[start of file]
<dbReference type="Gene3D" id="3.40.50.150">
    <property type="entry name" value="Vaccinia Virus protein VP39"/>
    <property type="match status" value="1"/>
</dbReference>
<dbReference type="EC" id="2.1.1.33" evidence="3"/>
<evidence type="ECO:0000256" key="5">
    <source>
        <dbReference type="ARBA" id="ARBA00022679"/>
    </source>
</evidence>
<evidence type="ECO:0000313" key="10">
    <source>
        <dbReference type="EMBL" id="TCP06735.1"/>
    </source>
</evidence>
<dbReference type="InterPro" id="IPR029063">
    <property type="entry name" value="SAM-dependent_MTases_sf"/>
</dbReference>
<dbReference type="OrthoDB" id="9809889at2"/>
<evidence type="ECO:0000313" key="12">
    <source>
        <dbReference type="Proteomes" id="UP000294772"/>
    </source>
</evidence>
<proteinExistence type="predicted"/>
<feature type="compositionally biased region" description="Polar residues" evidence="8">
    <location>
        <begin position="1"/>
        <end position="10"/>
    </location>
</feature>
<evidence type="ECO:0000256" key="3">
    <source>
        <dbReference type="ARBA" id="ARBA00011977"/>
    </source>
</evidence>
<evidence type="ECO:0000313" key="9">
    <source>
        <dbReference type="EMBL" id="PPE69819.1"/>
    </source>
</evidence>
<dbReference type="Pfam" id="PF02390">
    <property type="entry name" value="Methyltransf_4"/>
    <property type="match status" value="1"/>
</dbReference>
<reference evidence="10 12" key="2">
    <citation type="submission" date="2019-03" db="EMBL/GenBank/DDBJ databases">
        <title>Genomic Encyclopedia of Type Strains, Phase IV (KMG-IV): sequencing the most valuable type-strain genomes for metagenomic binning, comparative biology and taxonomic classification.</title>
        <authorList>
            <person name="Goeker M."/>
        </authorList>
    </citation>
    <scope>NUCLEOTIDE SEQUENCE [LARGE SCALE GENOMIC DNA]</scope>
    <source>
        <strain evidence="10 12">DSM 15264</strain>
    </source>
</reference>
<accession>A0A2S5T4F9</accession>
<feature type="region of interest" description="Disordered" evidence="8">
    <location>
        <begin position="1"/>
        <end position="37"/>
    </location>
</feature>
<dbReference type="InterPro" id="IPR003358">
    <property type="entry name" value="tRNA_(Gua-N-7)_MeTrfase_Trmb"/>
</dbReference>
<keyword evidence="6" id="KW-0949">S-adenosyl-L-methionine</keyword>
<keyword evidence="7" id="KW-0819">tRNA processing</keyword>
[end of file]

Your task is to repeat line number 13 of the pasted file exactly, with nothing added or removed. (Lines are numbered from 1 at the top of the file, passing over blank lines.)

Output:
        <dbReference type="EMBL" id="TCP06735.1"/>